In this paper we continue our work of Kalantari and Welch . There we introduced machinery to produce a point-free approach to points and functions on topological spaces and found conditions for both which lend themselves to effectivization. While we studied recursive points in that paper, here, we present two useful classes of recursive functions on topological spaces, apply them to the reals, and find precise accounting for the nature of the properties of some examples that exist in the literature. (...)
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  9. Iraj Kalantari & Lawrence Welch (1998). Point-Free Topological Spaces, Functions and Recursive Points; Filter Foundation for Recursive Analysis. I. Annals of Pure and Applied Logic 93 (1-3):125-151.
    In this paper we develop a point-free approach to the study of topological spaces and functions on them, establish platforms for both and present some findings on recursive points. In the first sections of the paper, we obtain conditions under which our approach leads to the generation of ideal objects with which mathematicians work. Next, we apply the effective version of our approach to the real numbers, and make exact connections to the classical approach to recursive reals. In the succeeding (...)
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  10. Iraj Kalantari & Galen Weitkamp (1987). Effective Topological Spaces III: Forcing and Definability. Annals of Pure and Applied Logic 36 (1):17-27.
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  11. R. G. Downey & Iraj Kalantari (1985). Effective Extensions of Linear Forms on a Recursive Vector Space Over a Recursive Field. Zeitschrift fur mathematische Logik und Grundlagen der Mathematik 31 (13):193-200.
  12. Iraj Kalantari & Galen Weitkamp (1985). Effective Topological Spaces II: A Hierarchy. Annals of Pure and Applied Logic 29 (2):207-224.
    This paper is an investigation of definability hierarchies on effective topological spaces. An open subset U of an effective space X is definable iff there is a parameter free definition φ of U so that the atomic predicate symbols of φ are recursively open relations on X . The complexity of a definable open set may be identified with the quantifier complexity of its definition. For example, a set U is an ∃∃∀∃-set if it has an ∃∃∀∃ parameter free definition (...)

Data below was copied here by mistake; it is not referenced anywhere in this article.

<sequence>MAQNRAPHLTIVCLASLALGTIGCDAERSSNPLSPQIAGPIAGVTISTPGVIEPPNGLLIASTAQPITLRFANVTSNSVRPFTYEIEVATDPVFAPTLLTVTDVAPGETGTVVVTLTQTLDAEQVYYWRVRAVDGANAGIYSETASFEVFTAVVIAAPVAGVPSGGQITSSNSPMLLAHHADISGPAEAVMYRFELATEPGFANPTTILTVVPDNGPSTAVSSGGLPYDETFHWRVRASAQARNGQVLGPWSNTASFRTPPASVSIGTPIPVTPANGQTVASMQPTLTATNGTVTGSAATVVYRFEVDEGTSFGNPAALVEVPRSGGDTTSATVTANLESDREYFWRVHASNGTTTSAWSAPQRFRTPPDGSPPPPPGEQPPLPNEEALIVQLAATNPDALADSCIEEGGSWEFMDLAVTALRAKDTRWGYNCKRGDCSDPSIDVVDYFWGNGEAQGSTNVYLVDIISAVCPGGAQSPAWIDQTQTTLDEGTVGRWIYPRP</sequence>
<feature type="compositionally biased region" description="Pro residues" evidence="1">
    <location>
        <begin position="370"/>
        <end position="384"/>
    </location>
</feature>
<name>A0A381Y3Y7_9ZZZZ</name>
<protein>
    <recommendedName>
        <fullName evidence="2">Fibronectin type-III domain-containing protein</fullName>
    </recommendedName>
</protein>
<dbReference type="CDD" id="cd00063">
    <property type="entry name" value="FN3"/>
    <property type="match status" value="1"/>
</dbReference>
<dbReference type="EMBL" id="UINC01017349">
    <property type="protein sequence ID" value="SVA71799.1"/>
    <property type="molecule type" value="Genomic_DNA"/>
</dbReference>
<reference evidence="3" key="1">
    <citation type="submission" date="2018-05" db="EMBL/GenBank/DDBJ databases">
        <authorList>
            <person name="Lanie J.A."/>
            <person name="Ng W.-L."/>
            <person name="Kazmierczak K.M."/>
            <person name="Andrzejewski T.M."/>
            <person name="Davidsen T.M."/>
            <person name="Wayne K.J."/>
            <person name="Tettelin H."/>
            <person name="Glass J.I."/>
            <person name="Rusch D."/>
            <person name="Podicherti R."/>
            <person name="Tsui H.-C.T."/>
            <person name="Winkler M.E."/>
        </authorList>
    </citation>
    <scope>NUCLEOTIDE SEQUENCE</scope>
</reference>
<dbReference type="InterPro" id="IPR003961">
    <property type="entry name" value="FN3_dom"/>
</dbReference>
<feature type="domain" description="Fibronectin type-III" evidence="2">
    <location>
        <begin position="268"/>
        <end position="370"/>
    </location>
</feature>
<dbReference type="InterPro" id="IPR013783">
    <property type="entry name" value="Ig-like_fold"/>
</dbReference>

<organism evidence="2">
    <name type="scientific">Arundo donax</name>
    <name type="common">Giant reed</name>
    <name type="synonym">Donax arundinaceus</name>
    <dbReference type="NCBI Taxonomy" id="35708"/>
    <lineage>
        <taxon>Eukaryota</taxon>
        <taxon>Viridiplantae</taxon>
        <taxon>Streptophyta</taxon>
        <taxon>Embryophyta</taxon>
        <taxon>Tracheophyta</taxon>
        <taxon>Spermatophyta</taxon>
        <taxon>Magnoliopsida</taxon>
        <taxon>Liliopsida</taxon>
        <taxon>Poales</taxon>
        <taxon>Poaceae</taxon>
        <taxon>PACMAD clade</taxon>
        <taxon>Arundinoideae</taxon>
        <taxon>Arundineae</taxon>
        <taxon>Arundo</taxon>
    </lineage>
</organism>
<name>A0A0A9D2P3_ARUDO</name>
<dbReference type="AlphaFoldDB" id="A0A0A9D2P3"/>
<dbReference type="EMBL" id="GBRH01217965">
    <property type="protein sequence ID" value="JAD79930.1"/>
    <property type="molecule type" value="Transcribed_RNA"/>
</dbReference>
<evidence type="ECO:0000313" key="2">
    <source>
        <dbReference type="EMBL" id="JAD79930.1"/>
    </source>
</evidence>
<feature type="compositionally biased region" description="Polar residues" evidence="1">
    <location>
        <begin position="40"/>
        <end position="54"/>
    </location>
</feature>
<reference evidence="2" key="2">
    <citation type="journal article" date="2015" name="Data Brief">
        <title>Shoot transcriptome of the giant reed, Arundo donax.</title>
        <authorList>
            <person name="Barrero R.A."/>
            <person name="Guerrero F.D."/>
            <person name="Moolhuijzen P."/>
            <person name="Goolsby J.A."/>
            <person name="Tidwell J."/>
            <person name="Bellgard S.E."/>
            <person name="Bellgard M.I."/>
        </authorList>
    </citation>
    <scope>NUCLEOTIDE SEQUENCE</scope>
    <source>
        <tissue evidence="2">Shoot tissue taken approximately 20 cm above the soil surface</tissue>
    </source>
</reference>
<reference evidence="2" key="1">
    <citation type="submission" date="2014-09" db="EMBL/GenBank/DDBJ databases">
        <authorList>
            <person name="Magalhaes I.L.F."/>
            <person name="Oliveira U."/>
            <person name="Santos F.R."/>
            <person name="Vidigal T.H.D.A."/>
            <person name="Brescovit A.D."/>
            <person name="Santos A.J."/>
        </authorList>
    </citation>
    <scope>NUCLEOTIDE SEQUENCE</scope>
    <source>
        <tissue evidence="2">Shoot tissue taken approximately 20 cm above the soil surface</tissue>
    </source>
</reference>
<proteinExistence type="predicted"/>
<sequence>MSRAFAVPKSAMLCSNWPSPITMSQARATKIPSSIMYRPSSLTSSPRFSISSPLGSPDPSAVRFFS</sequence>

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  13. Iraj Kalantari & Galen Weitkamp (1985). Effective Topological Spaces I: A Definability Theory. Annals of Pure and Applied Logic 29 (1):1-27.
  14. Iraj Kalantari & Anne Leggett (1983). Maximality in Effective Topology. Journal of Symbolic Logic 48 (1):100-112.
  15. Iraj Kalantari & J. B. Remmel (1983). Degrees of Recursively Enumerable Topological Spaces. Journal of Symbolic Logic 48 (3):610-622.
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  16. Iraj Kalantari & Anne Leggett (1982). Simplicity in Effective Topology. Journal of Symbolic Logic 47 (1):169-183.
  17. Iraj Kalantari (1979). Automorphisms of the Lattice of Recursively Enumerable Vector Spaces. Mathematical Logic Quarterly 25 (25‐29):385-401.
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  18. Iraj Kalantari & Allen Retzlaff (1979). Recursive Constructions in Topological Spaces. Journal of Symbolic Logic 44 (4):609-625.
    We study topological constructions in the recursion theoretic framework of the lattice of recursively enumerable open subsets of a topological space X. Various constructions produce complemented recursively enumerable open sets with additional recursion theoretic properties, as well as noncomplemented open sets. In contrast to techniques in classical topology, we construct a disjoint recursively enumerable collection of basic open sets which cannot be extended to a recursively enumerable disjoint collection of basic open sets whose union is dense in X.
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  19. Iraj Kalantari (1978). Major Subspaces of Recursively Enumerable Vector Spaces. Journal of Symbolic Logic 43 (2):293-303.
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  20. Iraj Kalantari & Allen Retzlaff (1977). Maximal Vector Spaces Under Automorphisms of the Lattice of Recursively Enumerable Vector Spaces. Journal of Symbolic Logic 42 (4):481-491.